How do you maintain communication with your current clients? What do you offer them over and above your newer prospects to help them feel special or informed?

I didn’t say that all this is easy - in fact, some of it takes a bit of work, planning and even some soul searching to push through the discomfort that comes with things you’re not a natural at doing. But these are the things that will have you been seen because your clients need to be able to find you and they’re not going to by just setting up a website like everyone else.

Review, Revise and Refine

Constantly be self-critical about what you’ve done to promote your business and look for what return on investment (both financially and time) you’ve made.

If you look at your Google Analytics and you can see that you have an incredibly high bounce rate, then your website is not resonating with your chosen market. You will need to consider changing the image, the message or both.

Perhaps track down a copy of the classic ‘Ogilvy On Advertising’ and have a ready about some of the key messages and ad strategies he found the most successful (chapter 7 for those who already have it). It’s a fascinating read and definitely gives food for thought.

One thing I also learned was this - and this is aimed more at those who are just starting out in business - you’ll have your initial budget that you use to create your branding, print collateral, website, advertising, etc. I would recommend you take your initial budget and half it, putting aside some cash for 12 months time. Why? Because in 12 months, you’re going to have a far better understanding of who your key demographic actually is and chances are you’re going to need to revise and re-do some of the marketing material you had created 12 months earlier.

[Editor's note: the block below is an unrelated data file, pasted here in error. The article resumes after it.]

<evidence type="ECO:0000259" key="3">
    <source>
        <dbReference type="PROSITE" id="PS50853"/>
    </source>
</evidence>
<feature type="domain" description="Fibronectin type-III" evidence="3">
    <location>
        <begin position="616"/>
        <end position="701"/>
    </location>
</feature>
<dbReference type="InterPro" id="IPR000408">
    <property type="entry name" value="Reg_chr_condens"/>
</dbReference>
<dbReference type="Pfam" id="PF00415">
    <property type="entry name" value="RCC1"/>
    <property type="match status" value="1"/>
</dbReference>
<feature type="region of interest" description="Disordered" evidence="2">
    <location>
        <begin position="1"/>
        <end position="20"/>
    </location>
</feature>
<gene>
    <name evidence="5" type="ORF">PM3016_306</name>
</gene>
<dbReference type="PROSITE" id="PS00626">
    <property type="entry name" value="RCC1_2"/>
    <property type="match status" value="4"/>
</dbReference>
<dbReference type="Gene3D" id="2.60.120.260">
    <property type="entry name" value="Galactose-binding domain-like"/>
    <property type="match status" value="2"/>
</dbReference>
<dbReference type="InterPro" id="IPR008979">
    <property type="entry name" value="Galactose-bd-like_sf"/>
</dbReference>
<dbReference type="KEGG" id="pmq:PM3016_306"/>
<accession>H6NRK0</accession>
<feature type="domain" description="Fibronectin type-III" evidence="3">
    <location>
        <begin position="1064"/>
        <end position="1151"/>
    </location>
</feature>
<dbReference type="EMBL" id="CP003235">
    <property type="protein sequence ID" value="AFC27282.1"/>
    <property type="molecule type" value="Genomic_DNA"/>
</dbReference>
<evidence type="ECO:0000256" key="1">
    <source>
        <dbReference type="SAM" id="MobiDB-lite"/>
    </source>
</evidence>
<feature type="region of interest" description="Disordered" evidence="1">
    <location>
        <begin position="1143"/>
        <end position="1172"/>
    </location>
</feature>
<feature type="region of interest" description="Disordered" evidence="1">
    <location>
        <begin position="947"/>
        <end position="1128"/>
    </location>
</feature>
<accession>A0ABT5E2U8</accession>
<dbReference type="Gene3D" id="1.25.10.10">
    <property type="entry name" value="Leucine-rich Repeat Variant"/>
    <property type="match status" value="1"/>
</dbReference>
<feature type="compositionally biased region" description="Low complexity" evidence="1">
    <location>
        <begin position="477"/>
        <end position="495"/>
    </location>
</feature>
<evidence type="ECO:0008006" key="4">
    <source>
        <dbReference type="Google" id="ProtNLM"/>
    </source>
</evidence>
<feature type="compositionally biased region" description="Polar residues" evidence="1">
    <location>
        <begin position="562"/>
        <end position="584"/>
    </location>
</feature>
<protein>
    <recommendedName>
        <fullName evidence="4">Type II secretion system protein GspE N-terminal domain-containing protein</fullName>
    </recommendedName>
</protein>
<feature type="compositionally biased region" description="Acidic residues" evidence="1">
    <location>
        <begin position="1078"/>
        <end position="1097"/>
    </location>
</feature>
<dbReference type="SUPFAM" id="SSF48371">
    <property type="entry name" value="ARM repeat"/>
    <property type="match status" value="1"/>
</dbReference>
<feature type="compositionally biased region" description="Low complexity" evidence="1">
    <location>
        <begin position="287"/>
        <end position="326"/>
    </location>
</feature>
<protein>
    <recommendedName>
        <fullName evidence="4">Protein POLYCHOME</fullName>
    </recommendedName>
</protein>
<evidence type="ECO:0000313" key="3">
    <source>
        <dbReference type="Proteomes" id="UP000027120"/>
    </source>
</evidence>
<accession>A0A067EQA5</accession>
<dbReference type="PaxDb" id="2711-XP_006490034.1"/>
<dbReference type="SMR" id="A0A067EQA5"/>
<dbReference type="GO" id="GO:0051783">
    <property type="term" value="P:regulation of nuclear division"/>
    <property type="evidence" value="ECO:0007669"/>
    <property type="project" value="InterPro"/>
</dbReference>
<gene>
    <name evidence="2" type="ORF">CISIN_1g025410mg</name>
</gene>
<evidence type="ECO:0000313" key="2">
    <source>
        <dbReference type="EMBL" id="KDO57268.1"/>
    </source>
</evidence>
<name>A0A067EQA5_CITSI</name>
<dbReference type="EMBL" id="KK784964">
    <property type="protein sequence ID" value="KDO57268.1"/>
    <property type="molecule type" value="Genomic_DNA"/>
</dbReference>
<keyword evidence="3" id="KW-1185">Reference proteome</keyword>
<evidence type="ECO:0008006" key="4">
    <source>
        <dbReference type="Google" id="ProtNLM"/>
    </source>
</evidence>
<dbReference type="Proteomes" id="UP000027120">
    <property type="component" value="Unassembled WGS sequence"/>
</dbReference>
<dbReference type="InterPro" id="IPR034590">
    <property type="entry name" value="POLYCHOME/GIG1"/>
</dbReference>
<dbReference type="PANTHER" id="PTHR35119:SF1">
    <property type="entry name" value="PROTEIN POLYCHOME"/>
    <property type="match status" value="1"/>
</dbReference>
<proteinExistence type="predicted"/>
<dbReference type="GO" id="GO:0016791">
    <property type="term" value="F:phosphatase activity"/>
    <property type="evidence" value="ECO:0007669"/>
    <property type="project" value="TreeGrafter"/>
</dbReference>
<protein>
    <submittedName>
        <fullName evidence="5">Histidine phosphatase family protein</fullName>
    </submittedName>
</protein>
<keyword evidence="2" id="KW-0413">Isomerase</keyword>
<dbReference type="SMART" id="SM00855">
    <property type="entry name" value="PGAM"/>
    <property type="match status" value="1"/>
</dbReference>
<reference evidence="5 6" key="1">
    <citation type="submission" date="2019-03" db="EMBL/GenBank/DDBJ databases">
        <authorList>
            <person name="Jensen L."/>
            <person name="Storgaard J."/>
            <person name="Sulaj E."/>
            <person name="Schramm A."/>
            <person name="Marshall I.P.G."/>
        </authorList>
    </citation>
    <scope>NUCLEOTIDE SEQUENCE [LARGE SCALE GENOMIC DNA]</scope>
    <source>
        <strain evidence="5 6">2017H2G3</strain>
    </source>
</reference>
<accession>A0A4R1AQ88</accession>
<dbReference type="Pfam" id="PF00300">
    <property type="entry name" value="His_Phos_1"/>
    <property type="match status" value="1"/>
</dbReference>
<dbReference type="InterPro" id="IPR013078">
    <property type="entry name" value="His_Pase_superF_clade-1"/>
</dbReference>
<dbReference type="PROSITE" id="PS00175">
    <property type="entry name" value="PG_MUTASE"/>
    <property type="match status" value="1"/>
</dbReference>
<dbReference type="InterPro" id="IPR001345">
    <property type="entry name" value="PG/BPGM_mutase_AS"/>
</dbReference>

These are all just food for thought tips but these are things that, if implemented, can help to improve your chances of new clients finding you almost immediately. Even three years in with my own personal business, I’m still learning, reviewing, revising and refining on a weekly basis and I am thrilled that I have the opportunity to do that. Perhaps look at what you need to make your own business a raging success (how many hours per week at how much per hour?) and consider your plan of attack. If you were wise enough to create a Business Plan prior to opening, do you still refer to it? If not, why not? What is no longer realistic in it for you? Does it need a review to reflect your insights and knowledge now?

My hope is that something here has helped you in considering how you approach your own business and what you can do right now to begin attracting more new opportunities. Of course, as your business begins to grow and you need more assistance to get through the workload, remember to give Creative Recruiters a call to get in some freelance creative help.